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SOS for Cyprus’ increasingly rare angel sharks

angelshark simonrogerson
Common Angelshark (Squatina squatina) dwelling on the seabed's sandy bottom (Simon Rogerson)

Cyprus NGOs encourage fishermen and divers to share records of angel sharks

By Valentina Fossati and Marios Papageorgiou

Angel sharks are a species of shark belonging to the genus Squatina of the Squatinidae family. While there are 23 described species globally, in the Mediterranean sea only three species of angel shark can be found: the Common angel shark – Squatina squatina, the Sawback angel shark – Squatina aculeata and the Smoothback angel shark –Squatina oculata. They are flat-bodied, bottom dwelling species, giving them a resemblance to rays, and growing up to 2.4m in length, and are normally found in sandy habitats in coastal waters. They live in a variety of habitats, including sandy, muddy or rocky areas, and seagrass beds. Unfortunately, angel sharks rank as the second most threatened family of elasmobranchs (sharks, skates and rays) in the world, after Rhino Rays (saw fishes, wedge fishes and giant guitar fishes).

As coastal species, angel sharks have been recorded at various depths from shallow waters down to 500 metres deep. Angel sharks display a unique predatory behaviour uncommon among sharks. With their excellent camouflage abilities these sharks adeptly bury themselves in sand or mud, and lie in wait patiently for the right moment to strike.

They can remain buried in the sand for long periods and can swiftly strike at passing prey in less than a tenth of a second! Their diet includes small sharks, skates, bony fishes, squid, cuttlefish, octopus, shrimps and crabs.

Angel sharks are ovoviviparous, which means that after internal fertilisation, the development and hatching of eggs happens inside the mother’s body. During this process, the embryos are nourished by a yolk sac. The offspring are eventually born as live young capable of swimming independently and being self-sufficient.

Historically, the three angel shark species mentioned above were abundant in the eastern north Atlantic, the west African coast and throughout European waters, but due to heavy fishing pressure they have now disappeared from much of the former range. As a consequence of this decline, all three species are classified as Critically Endangered on the International Union for Conservation of Nature (IUCN) Red List. Their slow population growth rate, late sexual maturity and production of few offspring as well as restricted movement, make them particularly vulnerable to anthropogenic activities and susceptible to local declines.

Furthermore, the three Mediterranean species are listed under the Recommendation ‘GFCM/42/2018/2 on fisheries management measures for the conservation of sharks and rays in the General Fisheries Commission for the Mediterranean (GFCM) area of application’, (amending Recommendation GFCM/36/2012/3). The recommendation mandates high protection of 24 elasmobranch species listed in Annex II of the SPA/BD Protocol of the Barcelona Convention from fishing activities, which if caught must be released unharmed and alive. Additionally, it prohibits (i) finning, (ii) beheading and skinning on board and before landing, (iii) purchasing, offering for sale or selling shark fins which have been removed, retained on board, transshipped or landed, and (iv) fishing activities carried out with trawl nets within three nautical miles off the coast. Such activities are also prohibited in Cyprus which is a contracting party of the GFCM and an EU member state.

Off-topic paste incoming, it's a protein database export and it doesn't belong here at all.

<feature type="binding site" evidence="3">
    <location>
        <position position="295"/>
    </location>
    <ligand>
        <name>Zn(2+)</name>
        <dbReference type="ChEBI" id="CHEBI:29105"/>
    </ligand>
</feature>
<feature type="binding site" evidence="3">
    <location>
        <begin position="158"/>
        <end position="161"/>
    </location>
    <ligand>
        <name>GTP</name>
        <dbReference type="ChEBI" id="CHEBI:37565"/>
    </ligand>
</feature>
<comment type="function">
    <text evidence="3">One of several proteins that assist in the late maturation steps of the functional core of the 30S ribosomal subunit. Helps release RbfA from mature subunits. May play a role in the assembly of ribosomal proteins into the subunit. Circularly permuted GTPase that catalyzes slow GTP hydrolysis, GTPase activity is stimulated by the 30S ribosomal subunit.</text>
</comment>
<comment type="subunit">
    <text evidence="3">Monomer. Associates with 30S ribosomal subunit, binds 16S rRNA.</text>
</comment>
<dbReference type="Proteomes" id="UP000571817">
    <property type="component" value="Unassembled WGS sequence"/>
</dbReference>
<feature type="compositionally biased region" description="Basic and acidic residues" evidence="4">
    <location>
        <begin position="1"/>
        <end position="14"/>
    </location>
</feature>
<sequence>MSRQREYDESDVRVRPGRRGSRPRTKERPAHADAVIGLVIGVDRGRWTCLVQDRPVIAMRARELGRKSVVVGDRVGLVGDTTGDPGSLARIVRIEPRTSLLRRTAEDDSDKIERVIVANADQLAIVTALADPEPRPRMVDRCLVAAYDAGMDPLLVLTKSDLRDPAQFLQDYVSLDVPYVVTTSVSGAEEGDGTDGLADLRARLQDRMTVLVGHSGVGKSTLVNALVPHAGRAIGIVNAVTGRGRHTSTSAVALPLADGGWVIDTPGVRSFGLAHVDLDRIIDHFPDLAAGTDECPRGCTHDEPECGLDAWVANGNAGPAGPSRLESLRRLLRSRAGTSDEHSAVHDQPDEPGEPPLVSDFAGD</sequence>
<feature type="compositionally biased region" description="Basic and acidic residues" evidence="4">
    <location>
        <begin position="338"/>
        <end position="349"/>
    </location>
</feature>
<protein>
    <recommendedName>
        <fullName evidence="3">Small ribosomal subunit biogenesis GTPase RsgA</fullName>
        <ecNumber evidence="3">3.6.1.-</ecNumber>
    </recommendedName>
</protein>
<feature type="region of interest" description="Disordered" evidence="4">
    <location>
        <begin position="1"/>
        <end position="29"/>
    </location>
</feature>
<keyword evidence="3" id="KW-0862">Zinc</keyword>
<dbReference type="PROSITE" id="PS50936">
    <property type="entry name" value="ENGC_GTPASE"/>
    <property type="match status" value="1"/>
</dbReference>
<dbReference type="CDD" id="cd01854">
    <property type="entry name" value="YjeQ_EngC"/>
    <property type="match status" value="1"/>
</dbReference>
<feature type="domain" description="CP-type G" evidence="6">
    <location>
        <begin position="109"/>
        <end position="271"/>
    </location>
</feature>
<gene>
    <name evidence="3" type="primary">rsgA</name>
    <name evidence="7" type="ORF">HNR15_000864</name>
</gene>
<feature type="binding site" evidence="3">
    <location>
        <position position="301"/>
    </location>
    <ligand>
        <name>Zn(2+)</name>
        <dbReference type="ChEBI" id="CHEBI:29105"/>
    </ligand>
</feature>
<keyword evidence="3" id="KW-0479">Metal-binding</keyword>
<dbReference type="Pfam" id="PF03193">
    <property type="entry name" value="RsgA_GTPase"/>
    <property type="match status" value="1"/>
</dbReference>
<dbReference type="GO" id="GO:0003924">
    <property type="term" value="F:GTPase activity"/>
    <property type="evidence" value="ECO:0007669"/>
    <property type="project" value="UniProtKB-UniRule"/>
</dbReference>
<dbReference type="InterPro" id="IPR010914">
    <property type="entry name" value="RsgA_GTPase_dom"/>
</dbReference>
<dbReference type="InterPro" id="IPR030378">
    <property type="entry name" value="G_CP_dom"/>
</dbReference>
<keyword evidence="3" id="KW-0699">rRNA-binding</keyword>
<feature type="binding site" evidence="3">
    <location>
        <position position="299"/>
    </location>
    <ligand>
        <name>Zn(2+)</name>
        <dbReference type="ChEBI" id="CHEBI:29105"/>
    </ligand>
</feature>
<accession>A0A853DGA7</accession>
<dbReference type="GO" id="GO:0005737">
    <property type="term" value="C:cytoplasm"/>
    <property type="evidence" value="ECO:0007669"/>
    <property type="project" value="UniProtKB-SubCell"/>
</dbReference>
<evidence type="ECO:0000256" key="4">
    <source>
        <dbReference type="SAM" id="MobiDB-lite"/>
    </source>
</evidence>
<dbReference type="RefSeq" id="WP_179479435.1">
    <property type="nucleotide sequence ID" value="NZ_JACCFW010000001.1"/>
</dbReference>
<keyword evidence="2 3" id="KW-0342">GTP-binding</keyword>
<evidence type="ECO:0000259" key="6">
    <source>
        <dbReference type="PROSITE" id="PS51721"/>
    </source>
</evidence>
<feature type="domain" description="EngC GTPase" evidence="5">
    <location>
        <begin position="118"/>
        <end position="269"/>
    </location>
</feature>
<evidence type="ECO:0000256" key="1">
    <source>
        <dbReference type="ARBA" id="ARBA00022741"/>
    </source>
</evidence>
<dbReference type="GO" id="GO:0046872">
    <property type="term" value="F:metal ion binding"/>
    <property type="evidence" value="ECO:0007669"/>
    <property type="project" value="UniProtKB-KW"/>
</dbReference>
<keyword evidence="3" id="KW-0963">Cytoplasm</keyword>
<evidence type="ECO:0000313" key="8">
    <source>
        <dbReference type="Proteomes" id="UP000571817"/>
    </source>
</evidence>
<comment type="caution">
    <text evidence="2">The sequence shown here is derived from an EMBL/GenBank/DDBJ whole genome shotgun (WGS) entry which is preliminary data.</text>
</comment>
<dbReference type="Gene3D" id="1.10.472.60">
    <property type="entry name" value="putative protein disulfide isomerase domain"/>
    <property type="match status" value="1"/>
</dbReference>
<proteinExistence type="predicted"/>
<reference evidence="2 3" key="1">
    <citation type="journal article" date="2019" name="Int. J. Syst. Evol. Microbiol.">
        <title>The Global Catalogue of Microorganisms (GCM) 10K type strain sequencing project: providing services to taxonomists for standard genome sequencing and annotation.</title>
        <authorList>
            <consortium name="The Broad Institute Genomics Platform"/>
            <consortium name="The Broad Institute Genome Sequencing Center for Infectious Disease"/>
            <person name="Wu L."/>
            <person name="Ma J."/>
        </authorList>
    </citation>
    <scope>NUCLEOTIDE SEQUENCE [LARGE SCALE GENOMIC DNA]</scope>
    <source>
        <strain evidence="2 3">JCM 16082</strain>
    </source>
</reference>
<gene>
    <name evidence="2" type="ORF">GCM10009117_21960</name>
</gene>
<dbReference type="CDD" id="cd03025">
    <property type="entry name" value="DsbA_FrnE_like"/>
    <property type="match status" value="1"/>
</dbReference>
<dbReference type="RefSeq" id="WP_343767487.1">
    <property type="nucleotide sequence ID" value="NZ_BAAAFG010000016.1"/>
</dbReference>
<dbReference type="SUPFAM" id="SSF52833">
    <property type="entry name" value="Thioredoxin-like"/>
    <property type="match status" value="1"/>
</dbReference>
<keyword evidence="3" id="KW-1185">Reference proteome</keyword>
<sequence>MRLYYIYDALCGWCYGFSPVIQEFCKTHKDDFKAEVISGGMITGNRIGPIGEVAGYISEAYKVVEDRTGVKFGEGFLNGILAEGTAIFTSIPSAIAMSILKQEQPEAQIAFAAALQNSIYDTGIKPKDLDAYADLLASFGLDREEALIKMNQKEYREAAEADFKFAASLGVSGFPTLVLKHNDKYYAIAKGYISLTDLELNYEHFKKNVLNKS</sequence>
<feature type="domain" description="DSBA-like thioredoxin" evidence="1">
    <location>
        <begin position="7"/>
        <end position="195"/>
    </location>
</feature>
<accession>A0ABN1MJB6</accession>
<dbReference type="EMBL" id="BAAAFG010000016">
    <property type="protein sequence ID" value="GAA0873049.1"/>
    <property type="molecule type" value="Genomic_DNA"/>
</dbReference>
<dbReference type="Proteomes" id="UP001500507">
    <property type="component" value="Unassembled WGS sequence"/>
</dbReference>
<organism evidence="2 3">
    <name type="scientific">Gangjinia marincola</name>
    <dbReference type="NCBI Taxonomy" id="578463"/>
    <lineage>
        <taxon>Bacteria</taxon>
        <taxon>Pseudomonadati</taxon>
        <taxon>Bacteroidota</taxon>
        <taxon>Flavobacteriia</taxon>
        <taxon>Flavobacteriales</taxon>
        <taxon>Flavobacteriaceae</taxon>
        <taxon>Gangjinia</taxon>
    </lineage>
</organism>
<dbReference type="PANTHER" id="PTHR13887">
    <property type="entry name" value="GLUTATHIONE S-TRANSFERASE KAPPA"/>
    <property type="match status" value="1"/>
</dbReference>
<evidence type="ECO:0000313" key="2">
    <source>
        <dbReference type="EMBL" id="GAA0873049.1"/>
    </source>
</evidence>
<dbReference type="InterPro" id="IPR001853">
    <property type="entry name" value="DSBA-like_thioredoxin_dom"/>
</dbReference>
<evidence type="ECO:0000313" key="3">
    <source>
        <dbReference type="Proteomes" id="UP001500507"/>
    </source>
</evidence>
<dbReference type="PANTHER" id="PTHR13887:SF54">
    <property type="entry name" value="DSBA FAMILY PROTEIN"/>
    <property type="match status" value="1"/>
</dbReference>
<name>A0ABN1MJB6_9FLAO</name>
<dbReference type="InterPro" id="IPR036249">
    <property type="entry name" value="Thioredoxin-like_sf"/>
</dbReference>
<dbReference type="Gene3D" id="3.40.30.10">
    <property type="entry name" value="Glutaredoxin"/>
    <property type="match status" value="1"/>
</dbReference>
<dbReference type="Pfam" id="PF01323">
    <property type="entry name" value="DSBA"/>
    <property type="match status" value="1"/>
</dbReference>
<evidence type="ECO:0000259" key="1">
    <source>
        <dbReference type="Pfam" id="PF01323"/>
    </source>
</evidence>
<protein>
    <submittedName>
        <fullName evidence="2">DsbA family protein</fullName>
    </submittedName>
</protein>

Cyprus has been identified as a priority region for angel sharks since all three Mediterranean species have been recorded, but not without facing serious threats. These include (i) a lack of knowledge of their biology and habitat preferences, (ii) low genetic diversity, (iii) being caught as bycatch during fishing operations, (iv) lack of species-specific landings and identification issues in small- and large-scale fisheries, (v) illegal, unreported and unregulated fishing and trade, (vi) non-compliance with existing regulations, and (vii) weak implementation of regulations.

To identify the magnitude of these threats and the current situation of angel sharks in our island, our team comprised by the Enalia Physis Environmental Research Centre, the Society for the Protection of Turtles (SPOT) and iSea documents angel sharks that are incidentally caught in fishing operations and collects information on their biology, distribution, mortality rates and bycatch hotspots in Cyprus. Our efforts are performed under the framework of the project Mediterranean Angel Sharks: Regional Action Plan Phase 2: Implementation, funded by the Shark Conservation Fund and coordinated by The Shark Trust.

We invite everyone to send us your records of observed or incidentally caught angel sharks during fishing activities to gather further data about the angel sharks around Cyprus, thus contributing to our conservation efforts. If you observe these majestic animals, do not touch, feed or remove the sand covering it, and always remember not to swim after the angel shark but rather keep a minimum distance of 1.5m between yourself and the angel shark. An identification guide of three angel shark species is available on our website here.

Over one third of all shark, ray and chimaera species are now at risk of extinction because of overfishing. As apex predators they play a vital role in maintaining well-balanced ecosystems, thus keeping our oceans healthy. Therefore, their protection and conservation are extremely important to planetary health and it is our duty to keep them safe.

 

 

Valentina Fossati and Marios Papageorgiou are scientists at the Enalia Physis Environmental Research Centre

 

 

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